Friday, February 5, 2010

ASK PZM - February

Thanks for your questions, everyone. Here's Phyllis' answers:

Do I need a website for my book? And if so, when do I need it?

Recently author Carolyn Howard-Johnson and I had a conversation with a literary agent about our proposed nonfiction book about marketing fiction. The agent seemed to question the need for every book to have its own website, while Carolyn and I were definitely on the side that every book needs its own site.

It was only after the conversation ended that I realized what the agent said that I hadn’t focused on. She was talking about whether every book needed a website individually programmed by a web guy that could end up costing the publisher or the author thousands of dollars. That’s the kind of website she was talking about.

As she asked us to add some additional material for the book proposal, I wrote a chapter about book author websites starting with why this type of expensive book website is not needed. Then I went on to write that a dedicated website for your book – not a page on a publisher’s site – is needed for numerous reasons, including establishing your professionalism.

Is this a contradiction? Not at all. Thanks to the availability of lower-cost solutions such as WordPress websites/blogs, authors can have dedicated book sites without spending wads of money.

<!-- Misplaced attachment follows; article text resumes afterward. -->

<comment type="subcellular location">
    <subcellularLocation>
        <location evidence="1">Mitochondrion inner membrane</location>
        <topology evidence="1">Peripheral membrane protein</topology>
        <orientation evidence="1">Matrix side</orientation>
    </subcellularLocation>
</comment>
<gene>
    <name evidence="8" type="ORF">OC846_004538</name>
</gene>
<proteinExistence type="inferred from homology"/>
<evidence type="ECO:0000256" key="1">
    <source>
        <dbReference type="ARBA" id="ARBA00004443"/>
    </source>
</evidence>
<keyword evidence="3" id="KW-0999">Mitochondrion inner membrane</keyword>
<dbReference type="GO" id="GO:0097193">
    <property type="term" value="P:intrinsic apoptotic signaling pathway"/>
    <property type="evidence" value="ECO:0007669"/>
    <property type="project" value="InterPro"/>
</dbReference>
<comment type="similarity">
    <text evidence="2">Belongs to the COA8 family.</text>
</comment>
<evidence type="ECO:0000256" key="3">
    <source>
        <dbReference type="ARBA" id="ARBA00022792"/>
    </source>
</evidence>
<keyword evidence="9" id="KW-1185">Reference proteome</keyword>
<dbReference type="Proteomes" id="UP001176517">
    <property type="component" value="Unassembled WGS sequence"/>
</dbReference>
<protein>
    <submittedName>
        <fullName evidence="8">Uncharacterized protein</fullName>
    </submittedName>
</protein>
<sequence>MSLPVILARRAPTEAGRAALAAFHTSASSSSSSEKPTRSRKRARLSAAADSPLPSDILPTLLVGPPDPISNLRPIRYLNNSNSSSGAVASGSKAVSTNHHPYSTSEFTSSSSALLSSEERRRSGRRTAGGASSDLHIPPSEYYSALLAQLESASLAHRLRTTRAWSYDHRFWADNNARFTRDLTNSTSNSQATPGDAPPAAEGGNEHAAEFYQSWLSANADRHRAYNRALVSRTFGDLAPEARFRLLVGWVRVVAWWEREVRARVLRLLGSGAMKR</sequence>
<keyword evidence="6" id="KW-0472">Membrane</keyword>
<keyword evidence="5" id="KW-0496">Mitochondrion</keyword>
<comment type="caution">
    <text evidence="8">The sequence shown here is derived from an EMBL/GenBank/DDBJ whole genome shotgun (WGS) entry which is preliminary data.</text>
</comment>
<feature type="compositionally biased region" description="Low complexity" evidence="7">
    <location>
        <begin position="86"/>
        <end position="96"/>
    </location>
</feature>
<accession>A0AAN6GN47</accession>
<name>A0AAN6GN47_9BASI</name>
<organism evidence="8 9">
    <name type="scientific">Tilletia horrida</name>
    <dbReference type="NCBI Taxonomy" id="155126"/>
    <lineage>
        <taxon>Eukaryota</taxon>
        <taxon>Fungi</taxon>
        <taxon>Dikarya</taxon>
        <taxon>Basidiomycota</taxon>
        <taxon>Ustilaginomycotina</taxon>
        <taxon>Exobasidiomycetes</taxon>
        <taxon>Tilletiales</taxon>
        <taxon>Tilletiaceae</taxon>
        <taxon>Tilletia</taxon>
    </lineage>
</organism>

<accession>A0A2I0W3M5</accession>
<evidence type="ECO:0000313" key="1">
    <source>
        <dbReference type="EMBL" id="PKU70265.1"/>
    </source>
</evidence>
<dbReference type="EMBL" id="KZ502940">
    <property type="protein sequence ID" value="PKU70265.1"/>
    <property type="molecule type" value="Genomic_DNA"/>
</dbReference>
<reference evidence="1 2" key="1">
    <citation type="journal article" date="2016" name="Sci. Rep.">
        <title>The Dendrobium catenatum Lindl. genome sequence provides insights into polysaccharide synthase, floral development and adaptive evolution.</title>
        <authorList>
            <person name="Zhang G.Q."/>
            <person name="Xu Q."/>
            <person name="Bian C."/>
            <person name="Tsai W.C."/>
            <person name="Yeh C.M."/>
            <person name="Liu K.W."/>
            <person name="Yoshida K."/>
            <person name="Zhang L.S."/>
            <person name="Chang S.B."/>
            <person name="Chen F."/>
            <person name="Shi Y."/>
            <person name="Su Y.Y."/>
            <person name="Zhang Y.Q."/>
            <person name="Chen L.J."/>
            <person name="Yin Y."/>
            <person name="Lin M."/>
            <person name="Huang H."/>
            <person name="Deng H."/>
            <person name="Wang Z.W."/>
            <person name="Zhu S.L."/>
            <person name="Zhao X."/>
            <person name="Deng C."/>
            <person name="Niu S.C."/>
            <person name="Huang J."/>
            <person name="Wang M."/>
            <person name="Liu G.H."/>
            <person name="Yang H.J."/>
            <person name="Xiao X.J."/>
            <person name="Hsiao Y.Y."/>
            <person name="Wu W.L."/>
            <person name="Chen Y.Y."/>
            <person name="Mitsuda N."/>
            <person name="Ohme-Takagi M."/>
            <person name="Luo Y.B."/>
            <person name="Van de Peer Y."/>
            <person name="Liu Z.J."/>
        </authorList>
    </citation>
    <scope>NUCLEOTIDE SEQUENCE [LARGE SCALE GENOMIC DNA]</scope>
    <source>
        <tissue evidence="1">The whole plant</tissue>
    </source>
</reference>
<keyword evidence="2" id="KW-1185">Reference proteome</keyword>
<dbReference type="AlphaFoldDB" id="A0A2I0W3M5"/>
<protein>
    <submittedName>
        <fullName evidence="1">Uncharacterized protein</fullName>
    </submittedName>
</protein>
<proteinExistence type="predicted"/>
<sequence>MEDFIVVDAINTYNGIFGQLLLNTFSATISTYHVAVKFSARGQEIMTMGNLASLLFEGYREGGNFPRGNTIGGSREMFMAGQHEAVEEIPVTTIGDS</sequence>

This brings us to the timetable of when that site should go live.

It seems to me that, as long as you are going to have a website, why not have it live as soon as possible? This way you can use it as a “home” for building your fan base through blogging, social media, YouTube videos, etc. For an example, see the website for Carolyn’s and my proposed book at

Should I tell my literary agent or publisher that I insist on the title that I originally gave my book?
This is a flat no. Agents and publishers have a history of selling different types of books, and a book title can be a very important element of that marketing/sales plan.

On the other hand, if the title is horrendous -- by which I mean so forgettable that even you can’t remember it -- this might be the time to ask your agent to go to bat for you with your publisher.

FYI – Carolyn and I have changed the title of our proposed nonfiction book several times already. And we are prepared to change it again and again.

If I am self-publishing my book, should I pay the added expense of having a professional copyeditor?
This is a flat yes. Nothing screams amateur as quickly and as loudly as typos and spell-check errors on every page.

There’s no law that says a good writer must be a good editor, although it does help. But you can get outside help if you’re not a good editor. And sometimes you’ve just seen the same words one too many times.

FYI – I taught copyediting courses at Temple University in Philadelphia a long time ago. And I copyedited my own novel MRS. LIEUTENANT over and over again. Then after I self-published the book, my mother told me I had used the wrong woman’s name in one scene. Would an outside copyeditor have picked this up? I sure hope so.